Wednesday, May 31, 2006

Women in food insecure households are more likely to gain weight

Food insecurity appears to be related to weight gain in women. Researchers had already noticed that women in food insecure households were more likely to be overweight. The new contribution in a study by Jerusha Peterman and myself, recently in the Journal of Nutrition, is to use nationally representative data to measure the change in weight over the same 12 month period for which food security status is measured.

We found that women in fully food secure households had a comparatively low probability of gaining 10 lbs or more during the year, and women with intermediate levels of food insecurity (such as "food insecurity without hunger") had the highest frequency of gaining 10 lbs or more. Women with the most serious evidence of food insecurity with hunger were back to having a comparatively low risk of gaining 10 lbs or more.

What could be going on? Perhaps an involuntary "boom and bust" food cycle due to food insecurity tricks the body's metabolism into retaining calories when they are available. Or perhaps the same resource cycle simply provokes people to eat bad inexpensive food when resources are scarce. Or perhaps both food insecurity and weight gain were caused by some other factor, which we were not sufficiently clever to measure. Because it looks at weight change, rather than just cross-sectional comparisons across people, the study increases the circumstantial evidence that food insecurity leads to weight gain, but it still falls short of proving causation.

We don't know why the same pattern didn't show up for men.

I got interested in this topic after studying the "food stamp cycle" in my dissertation and later research some years ago. It turns out that a large fraction of people's benefits are spent in the first few days after they are received. I think it would be worthwhile to study policy options such as delivering benefits twice monthly, to see if this approach improves the program's effectiveness in promoting both food security and good nutrition, without deterring participation by imposing undue hardship on program participants.

This research also may call into question whether "losing weight" should be one of the 18 items on the federal government's official food security survey. It happens that USDA's Economic Research Service is currently seeking public comment about the content of that survey, with a deadline of June 16 for comment submission (.pdf). I will share my thoughts in a future post, in addition to sending the comments to ERS, but if you are thinking of sending comments, see first the recent National Academies report on the topic for a bunch of context.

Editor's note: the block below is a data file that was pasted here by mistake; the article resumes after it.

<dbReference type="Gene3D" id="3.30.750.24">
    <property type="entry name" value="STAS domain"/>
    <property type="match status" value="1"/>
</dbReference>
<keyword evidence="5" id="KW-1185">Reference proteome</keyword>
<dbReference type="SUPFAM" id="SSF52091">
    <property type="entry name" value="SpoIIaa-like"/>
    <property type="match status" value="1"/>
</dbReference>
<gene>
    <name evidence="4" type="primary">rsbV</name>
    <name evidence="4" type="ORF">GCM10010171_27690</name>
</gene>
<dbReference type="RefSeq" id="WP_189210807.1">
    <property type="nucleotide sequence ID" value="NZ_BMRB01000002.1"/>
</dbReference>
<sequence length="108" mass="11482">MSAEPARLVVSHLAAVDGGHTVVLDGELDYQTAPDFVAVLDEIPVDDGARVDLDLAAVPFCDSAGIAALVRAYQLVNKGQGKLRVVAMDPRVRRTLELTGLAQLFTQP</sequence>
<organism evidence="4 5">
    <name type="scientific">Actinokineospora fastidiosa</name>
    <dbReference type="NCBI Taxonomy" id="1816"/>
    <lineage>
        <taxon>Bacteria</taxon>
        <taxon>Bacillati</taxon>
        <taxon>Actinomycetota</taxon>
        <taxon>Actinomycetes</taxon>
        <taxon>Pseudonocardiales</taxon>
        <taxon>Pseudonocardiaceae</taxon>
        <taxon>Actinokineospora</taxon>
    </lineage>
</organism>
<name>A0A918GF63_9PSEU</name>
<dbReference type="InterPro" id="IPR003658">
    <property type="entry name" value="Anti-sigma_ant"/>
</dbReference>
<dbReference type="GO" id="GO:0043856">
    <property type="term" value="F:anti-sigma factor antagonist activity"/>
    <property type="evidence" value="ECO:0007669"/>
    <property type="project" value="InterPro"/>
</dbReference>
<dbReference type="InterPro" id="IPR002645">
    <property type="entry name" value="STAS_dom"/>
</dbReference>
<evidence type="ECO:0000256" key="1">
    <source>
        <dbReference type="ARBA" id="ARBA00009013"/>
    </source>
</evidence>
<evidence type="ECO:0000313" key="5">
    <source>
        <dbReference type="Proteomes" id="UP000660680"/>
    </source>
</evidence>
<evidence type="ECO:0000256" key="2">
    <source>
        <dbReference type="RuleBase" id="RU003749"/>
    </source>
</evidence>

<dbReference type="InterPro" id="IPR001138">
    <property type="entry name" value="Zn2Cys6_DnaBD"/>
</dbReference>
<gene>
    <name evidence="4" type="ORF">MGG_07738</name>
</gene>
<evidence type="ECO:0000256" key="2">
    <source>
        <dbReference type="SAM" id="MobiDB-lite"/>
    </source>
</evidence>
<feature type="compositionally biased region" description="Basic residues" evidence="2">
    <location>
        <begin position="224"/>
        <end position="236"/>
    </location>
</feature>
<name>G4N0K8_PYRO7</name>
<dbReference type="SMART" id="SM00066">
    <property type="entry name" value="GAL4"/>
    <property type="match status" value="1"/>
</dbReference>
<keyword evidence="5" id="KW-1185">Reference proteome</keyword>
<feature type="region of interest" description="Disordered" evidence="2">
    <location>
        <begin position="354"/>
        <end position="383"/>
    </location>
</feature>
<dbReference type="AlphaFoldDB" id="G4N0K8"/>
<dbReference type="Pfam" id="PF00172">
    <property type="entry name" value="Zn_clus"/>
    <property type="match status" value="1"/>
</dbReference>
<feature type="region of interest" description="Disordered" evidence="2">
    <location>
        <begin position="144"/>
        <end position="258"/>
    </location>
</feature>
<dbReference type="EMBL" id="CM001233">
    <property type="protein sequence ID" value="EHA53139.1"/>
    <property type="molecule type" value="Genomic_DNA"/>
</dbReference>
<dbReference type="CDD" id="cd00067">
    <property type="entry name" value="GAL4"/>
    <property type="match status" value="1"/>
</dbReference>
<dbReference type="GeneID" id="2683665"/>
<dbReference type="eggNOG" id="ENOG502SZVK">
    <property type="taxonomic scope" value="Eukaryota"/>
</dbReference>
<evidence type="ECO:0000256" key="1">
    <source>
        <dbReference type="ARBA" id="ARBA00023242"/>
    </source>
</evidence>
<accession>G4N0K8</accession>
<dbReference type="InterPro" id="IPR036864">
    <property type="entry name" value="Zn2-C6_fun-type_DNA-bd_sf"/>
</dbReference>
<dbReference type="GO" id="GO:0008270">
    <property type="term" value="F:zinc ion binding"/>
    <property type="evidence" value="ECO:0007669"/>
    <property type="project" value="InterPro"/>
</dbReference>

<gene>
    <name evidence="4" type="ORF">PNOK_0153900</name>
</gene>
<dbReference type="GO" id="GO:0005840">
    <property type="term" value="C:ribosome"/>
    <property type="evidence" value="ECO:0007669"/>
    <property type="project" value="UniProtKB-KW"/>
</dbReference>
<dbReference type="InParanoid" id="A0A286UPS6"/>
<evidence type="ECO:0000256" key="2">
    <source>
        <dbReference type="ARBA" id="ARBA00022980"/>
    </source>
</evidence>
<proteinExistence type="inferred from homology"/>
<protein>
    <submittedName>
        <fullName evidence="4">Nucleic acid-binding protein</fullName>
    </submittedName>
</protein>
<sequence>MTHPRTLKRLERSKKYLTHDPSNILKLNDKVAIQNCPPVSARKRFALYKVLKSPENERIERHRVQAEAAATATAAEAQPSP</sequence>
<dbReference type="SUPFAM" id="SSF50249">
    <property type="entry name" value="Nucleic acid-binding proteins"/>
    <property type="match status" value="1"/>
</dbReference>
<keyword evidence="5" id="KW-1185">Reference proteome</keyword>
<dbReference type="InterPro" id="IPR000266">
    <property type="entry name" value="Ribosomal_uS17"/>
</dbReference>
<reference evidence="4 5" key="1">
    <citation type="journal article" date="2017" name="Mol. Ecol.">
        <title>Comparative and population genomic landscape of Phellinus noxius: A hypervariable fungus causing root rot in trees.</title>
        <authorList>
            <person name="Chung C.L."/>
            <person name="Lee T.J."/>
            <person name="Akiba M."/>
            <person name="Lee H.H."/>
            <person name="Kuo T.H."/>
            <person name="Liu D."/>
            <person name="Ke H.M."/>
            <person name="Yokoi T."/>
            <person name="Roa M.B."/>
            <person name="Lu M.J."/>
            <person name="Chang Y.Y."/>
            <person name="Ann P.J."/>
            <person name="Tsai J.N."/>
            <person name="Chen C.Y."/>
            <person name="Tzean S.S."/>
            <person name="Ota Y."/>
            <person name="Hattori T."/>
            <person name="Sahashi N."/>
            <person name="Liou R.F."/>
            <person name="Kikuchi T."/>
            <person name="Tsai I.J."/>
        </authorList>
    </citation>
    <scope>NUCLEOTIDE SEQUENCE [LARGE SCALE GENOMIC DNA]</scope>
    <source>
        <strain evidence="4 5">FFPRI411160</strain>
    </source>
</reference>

The Journal of Nutrition paper has received a good deal of press in the past few days. My school's public relations office described the article in a "policy point." The research was summarized in a brief by Sena Desai Gopal in the Boston Globe (scroll past the first article here) and an article by Amy Norton on Reuters.

Jerusha is giving a brief presentation of the paper at the annual meeting of the American Agricultural Economics Association (AAEA), as part of a "track" of sessions sponsored by the Food Safety and Nutrition Section, on Monday July 24 in Long Beach, CA. The session (.pdf), which includes other papers on food security measurement, including a briefing about the National Academies Report, is titled, "Hunger in America: A moment of reflection on U.S. food security measurement."


Anonymous said...

Park, as someone who grew up in Appalachia, I think I might have some insight into this.

One is biology. Women are made to put on fat in times of plenty in case of famine, because women make babies. Having a little calories put aside in the form of fat, leads to higher-birthweight babies if you are pregnant during a famine or a drought. That is why women carry more bodyfat than men. Men's metabolisms are not geared as much toward putting on fat as women's.